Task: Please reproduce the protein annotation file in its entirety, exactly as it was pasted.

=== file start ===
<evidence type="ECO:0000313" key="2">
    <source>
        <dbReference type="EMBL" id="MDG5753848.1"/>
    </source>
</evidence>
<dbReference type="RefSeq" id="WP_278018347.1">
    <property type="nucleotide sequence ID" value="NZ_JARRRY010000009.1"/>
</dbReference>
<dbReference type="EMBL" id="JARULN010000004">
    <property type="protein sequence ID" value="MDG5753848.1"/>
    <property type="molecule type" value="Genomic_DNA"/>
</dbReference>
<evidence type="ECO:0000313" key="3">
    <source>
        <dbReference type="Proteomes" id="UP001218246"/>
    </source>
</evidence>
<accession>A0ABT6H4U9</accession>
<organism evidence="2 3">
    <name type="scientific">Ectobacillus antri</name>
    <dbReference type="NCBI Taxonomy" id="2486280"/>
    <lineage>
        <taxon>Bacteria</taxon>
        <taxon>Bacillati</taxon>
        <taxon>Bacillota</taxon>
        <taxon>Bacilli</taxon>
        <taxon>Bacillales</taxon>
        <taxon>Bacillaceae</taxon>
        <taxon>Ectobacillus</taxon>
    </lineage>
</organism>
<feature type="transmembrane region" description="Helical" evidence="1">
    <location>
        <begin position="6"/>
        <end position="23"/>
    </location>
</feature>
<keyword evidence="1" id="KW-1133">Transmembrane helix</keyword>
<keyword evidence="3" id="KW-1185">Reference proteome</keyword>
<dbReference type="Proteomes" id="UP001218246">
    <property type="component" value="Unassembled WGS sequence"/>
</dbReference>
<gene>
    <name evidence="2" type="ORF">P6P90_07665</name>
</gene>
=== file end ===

<evidence type="ECO:0000313" key="2">
    <source>
        <dbReference type="EMBL" id="MDG5753848.1"/>
    </source>
</evidence>
<dbReference type="RefSeq" id="WP_278018347.1">
    <property type="nucleotide sequence ID" value="NZ_JARRRY010000009.1"/>
</dbReference>
<dbReference type="EMBL" id="JARULN010000004">
    <property type="protein sequence ID" value="MDG5753848.1"/>
    <property type="molecule type" value="Genomic_DNA"/>
</dbReference>
<evidence type="ECO:0000313" key="3">
    <source>
        <dbReference type="Proteomes" id="UP001218246"/>
    </source>
</evidence>
<accession>A0ABT6H4U9</accession>
<organism evidence="2 3">
    <name type="scientific">Ectobacillus antri</name>
    <dbReference type="NCBI Taxonomy" id="2486280"/>
    <lineage>
        <taxon>Bacteria</taxon>
        <taxon>Bacillati</taxon>
        <taxon>Bacillota</taxon>
        <taxon>Bacilli</taxon>
        <taxon>Bacillales</taxon>
        <taxon>Bacillaceae</taxon>
        <taxon>Ectobacillus</taxon>
    </lineage>
</organism>
<feature type="transmembrane region" description="Helical" evidence="1">
    <location>
        <begin position="6"/>
        <end position="23"/>
    </location>
</feature>
<keyword evidence="1" id="KW-1133">Transmembrane helix</keyword>
<keyword evidence="3" id="KW-1185">Reference proteome</keyword>
<dbReference type="Proteomes" id="UP001218246">
    <property type="component" value="Unassembled WGS sequence"/>
</dbReference>
<gene>
    <name evidence="2" type="ORF">P6P90_07665</name>
</gene>